Prolonged Exposure Therapy
Prolonged Exposure for trauma was developed by Edna Foa to treat Posttraumatic Stress Disorder (PTSD). This therapy has been found to be effective in the treatment of trauma symptoms. Following a traumatic event it is common for individuals to avoid both thinking about the event, as well as avoiding situations, people, places, or things that remind them of the trauma, or are similar to the trauma. Although such avoidance can be experienced as a relief in the short term, it does not work as an effective strategy in the long-term. Not only does it take a lot of effort to continuously avoid trauma reminders, such avoidance actually prolongs the post-trauma reactions that are causing you distress. In fact, avoidance has been found to actually prolong trauma reactions and is the main behavior that prevents you from overcoming your trauma.
Prolonged Exposure Therapy guides you to confront safe but anxiety-evoking memories and situations in structured ways helping you to overcome trauma symptoms. Exposure therapy involves telling and reprocessing the trauma, as well as approaching safe situations you may be avoiding in your everyday life because of the trauma. Although is may feel scary to engage in trauma treatment, it can be the first and most healing step you can take to reclaiming your life from trauma symptoms.
In-Vivo Exposure Therapy is also used to help treat a variety of anxieties, phobias, or obsessive-compulsive disorders. Talk to your psychologist for more information.
Accelerated Resolution Therapy
ART is a relatively new therapy, having been developed and introduced in 2008 by Laney Rosenzweig. ART is an eye movement therapy. The person in therapy moves their eyes back and forth following the therapist’s hand, and the therapist gives specific directions before each set of eye movements. ART draws on a number of other established and evidence-based therapies, such as Cognitive Behavior Therapy, Gestalt, Guided Imagery, EMDR, brief psycho-dynamic and exposure therapy. ART is a procedural directive treatment which focuses on visual imagery and emotional sensations. ART has been used to treat trauma and other mental health problems such as Anxiety, Depression, Phobias, Panic Attacks, Obsessive Compulsive Disorder (OCD), Post Traumatic Stress Disorder (PTSD), Addictions/ Substance Abuse , Performance Anxiety, Family Issues, Victimization/Poor Self Image, Victimization/Sexual Abuse, Relationship Issues/Infidelity, Codependency, Grief, Job Related Stress, Pain Management, and Memory Enhancement.
ART focuses on how negative images are connected with emotional and physical reactions, whereas other therapies typically focus on the content of the person’s thoughts and emotions. Clients do not have to talk about their traumas or difficult life experiences with the therapist. ART uses relaxing eye movements and a technique called Voluntary Memory/Image Replacement to reprogram the way in which distressing memories and images are stored in the brain so that they no longer trigger strong physical and emotional reactions. Voluntary Memory/Image Replacement (VMR/VIR) is used to process out the old images and restore mental health by replacing it with a more positive image. ART also uses metaphors which act as reinforcements for the changes made during treatment. The metaphors can lead clients to identify specific tools to help them in their daily lives. Overall, the facts of what happened are retained, but the negative images and associated sensations and symptoms are reduced.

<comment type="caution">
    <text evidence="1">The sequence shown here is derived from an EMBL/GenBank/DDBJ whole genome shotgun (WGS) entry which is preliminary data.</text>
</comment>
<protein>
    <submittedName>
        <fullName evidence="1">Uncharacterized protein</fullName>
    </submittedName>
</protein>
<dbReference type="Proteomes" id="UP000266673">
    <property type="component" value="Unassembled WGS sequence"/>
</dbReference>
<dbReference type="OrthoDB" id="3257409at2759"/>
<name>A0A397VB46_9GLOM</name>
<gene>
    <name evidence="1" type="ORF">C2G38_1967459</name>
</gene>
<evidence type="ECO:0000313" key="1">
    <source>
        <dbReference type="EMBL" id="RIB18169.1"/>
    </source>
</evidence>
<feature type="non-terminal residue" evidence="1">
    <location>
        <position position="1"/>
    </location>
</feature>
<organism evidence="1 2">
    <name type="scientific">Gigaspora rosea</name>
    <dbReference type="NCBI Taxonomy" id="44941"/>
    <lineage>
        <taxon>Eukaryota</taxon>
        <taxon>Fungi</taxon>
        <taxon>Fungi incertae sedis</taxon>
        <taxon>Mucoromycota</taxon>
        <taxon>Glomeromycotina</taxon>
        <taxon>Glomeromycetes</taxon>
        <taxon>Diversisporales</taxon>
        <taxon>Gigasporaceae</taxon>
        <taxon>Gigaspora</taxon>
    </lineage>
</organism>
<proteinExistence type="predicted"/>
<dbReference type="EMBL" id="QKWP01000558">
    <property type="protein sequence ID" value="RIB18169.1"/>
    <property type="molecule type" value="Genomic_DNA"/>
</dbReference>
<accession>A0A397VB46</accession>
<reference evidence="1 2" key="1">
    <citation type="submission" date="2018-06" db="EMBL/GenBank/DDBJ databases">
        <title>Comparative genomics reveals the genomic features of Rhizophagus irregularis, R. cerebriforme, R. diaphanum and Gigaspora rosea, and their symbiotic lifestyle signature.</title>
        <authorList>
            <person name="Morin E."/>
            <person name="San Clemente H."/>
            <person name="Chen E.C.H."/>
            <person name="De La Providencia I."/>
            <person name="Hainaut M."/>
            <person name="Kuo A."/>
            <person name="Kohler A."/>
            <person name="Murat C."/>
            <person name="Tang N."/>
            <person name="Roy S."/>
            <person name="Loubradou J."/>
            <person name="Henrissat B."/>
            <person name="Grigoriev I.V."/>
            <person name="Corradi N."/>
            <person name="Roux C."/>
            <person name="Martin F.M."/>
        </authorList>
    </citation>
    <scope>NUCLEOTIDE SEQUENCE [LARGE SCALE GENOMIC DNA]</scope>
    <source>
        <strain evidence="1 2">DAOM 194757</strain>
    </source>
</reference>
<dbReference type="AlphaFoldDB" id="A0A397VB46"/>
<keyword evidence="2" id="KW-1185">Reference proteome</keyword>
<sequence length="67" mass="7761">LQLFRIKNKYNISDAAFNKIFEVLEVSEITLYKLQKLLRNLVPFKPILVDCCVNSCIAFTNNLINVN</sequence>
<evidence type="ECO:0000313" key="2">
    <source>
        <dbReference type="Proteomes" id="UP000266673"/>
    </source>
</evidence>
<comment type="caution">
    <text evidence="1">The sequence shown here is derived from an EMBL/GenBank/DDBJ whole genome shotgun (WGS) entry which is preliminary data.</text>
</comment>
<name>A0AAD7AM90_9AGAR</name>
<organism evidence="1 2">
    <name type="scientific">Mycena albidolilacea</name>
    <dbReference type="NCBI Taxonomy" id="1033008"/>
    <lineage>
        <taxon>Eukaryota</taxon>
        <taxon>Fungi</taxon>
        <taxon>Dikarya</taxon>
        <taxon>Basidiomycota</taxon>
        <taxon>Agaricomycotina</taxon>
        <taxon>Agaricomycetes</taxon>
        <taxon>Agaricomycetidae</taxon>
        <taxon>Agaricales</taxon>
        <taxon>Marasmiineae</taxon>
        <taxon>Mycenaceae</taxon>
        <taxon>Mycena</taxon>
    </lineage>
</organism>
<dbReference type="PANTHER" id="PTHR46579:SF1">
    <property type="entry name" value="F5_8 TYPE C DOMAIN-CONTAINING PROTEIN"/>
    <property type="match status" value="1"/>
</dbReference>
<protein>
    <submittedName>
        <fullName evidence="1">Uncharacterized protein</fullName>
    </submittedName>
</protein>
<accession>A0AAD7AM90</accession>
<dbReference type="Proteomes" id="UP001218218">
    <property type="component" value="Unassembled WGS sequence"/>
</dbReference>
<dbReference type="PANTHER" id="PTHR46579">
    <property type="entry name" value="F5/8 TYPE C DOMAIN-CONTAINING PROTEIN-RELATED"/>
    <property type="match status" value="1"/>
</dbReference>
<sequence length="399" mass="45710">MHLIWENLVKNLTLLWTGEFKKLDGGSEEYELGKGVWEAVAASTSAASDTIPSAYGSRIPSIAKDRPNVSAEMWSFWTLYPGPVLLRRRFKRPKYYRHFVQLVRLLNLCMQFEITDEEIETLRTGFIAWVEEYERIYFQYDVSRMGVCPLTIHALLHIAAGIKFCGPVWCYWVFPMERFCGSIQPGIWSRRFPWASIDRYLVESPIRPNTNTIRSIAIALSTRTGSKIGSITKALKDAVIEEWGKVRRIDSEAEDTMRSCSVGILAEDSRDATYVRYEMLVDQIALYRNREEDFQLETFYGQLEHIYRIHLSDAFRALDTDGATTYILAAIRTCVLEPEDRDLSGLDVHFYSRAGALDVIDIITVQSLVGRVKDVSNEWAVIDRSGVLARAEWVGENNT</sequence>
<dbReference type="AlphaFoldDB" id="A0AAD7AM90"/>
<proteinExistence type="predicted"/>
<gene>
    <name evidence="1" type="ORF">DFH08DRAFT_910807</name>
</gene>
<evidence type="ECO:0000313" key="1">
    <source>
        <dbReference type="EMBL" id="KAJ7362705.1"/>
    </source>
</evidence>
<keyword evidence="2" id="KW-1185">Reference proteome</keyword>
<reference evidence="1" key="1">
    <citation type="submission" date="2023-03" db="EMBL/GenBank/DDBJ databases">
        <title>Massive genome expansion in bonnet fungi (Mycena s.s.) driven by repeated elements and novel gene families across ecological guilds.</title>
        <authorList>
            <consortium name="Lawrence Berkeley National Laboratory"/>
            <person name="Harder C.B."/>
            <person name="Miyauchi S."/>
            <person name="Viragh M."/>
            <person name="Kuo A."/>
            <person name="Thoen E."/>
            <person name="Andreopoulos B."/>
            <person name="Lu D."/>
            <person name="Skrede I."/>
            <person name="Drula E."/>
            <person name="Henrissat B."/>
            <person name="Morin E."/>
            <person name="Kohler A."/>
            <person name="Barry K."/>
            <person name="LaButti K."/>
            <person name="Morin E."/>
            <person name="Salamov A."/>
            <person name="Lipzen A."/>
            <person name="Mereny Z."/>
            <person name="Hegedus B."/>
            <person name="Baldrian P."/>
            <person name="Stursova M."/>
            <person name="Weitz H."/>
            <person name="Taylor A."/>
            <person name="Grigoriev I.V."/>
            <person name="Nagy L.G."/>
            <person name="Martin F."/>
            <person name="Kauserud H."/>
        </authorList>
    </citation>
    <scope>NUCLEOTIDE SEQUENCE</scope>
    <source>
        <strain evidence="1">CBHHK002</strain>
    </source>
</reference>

Research is still pending, but eye movements used in ART are believed to have some link to the sort of eye movement seen in REM sleep when the brain is believed to be processing the day’s events. We used to believe that memories were fixed but research has found that accessing a memory makes it pliable; it can then be altered by the sort of techniques employed by ART. After four to six hours, the memory reconsolidates and the altered (new) memory is stored.
Eye Movement Desensitization and Reprocessing (EMDR)
EMDR is a therapy that was initially developed by Francine Shapiro in 1987 and is guided by the Adaptive Information Processing Model which theorized that we all have an adaptive tendency and mechanism toward healing from traumatic experiences, and that negative symptoms of PTSD and other disorders are a result the trauma memories not being adequately processes. EMDR uses bi-lateral stimulation usually in the form of eye movements or physical bilateral stimulation to help restart an individuals natural adaptive processing system, while the client simultaneously focuses briefly on the traumatic memory. EMDR helps to change the way the memory is stored in the brain, thus reducing and eliminating the problematic symptoms.
The number of sessions needed vary depending on the number of traumatic memories identified for re-processing; treatment can range from 6-18 weekly sessions. To allow for enough processing time sessions are usually 80 mins in duration. EMDR therapy consists of 8 distinct phases.
Phase 1: History-taking
Phase 2: Preparing the client
Phase 3: Assessing the target memory
Phases 4-7: Processing the memory to adaptive resolution
Phase 8: Evaluating treatment results
Processing of each specific memory is generally completed within one to three sessions (Phases 4-7)
The history taking and assessment stages of EMDR help to determine whether EMDR is a safe option for you. Standard EMDR is not recommended for client with high levels of dissociation. Clients assessed as having high levels of dissociation who still are interested in EMDR will be referred to another clinician with specialized training in EMDR with Dissociation.
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